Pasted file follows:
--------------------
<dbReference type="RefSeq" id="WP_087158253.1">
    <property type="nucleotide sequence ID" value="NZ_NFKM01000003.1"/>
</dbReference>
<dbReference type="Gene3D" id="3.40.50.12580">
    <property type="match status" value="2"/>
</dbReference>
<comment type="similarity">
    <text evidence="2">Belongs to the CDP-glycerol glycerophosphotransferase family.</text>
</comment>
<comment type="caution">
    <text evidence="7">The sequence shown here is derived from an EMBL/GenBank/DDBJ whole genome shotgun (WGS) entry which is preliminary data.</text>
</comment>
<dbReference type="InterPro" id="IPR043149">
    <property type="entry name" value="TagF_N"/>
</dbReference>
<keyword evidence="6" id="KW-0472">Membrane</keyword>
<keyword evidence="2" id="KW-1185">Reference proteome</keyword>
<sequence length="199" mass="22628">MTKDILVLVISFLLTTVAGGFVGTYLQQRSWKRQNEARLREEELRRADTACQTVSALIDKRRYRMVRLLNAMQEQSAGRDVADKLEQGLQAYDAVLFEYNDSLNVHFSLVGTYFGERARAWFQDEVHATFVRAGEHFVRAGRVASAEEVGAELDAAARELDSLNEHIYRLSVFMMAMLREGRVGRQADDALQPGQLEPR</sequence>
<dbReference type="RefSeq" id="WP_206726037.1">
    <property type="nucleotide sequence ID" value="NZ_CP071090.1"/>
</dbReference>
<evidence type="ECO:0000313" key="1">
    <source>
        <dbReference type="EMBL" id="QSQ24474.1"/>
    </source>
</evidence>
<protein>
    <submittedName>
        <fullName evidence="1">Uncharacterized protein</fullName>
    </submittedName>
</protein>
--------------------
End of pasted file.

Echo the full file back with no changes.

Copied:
<dbReference type="RefSeq" id="WP_087158253.1">
    <property type="nucleotide sequence ID" value="NZ_NFKM01000003.1"/>
</dbReference>
<dbReference type="Gene3D" id="3.40.50.12580">
    <property type="match status" value="2"/>
</dbReference>
<comment type="similarity">
    <text evidence="2">Belongs to the CDP-glycerol glycerophosphotransferase family.</text>
</comment>
<comment type="caution">
    <text evidence="7">The sequence shown here is derived from an EMBL/GenBank/DDBJ whole genome shotgun (WGS) entry which is preliminary data.</text>
</comment>
<dbReference type="InterPro" id="IPR043149">
    <property type="entry name" value="TagF_N"/>
</dbReference>
<keyword evidence="6" id="KW-0472">Membrane</keyword>
<keyword evidence="2" id="KW-1185">Reference proteome</keyword>
<sequence length="199" mass="22628">MTKDILVLVISFLLTTVAGGFVGTYLQQRSWKRQNEARLREEELRRADTACQTVSALIDKRRYRMVRLLNAMQEQSAGRDVADKLEQGLQAYDAVLFEYNDSLNVHFSLVGTYFGERARAWFQDEVHATFVRAGEHFVRAGRVASAEEVGAELDAAARELDSLNEHIYRLSVFMMAMLREGRVGRQADDALQPGQLEPR</sequence>
<dbReference type="RefSeq" id="WP_206726037.1">
    <property type="nucleotide sequence ID" value="NZ_CP071090.1"/>
</dbReference>
<evidence type="ECO:0000313" key="1">
    <source>
        <dbReference type="EMBL" id="QSQ24474.1"/>
    </source>
</evidence>
<protein>
    <submittedName>
        <fullName evidence="1">Uncharacterized protein</fullName>
    </submittedName>
</protein>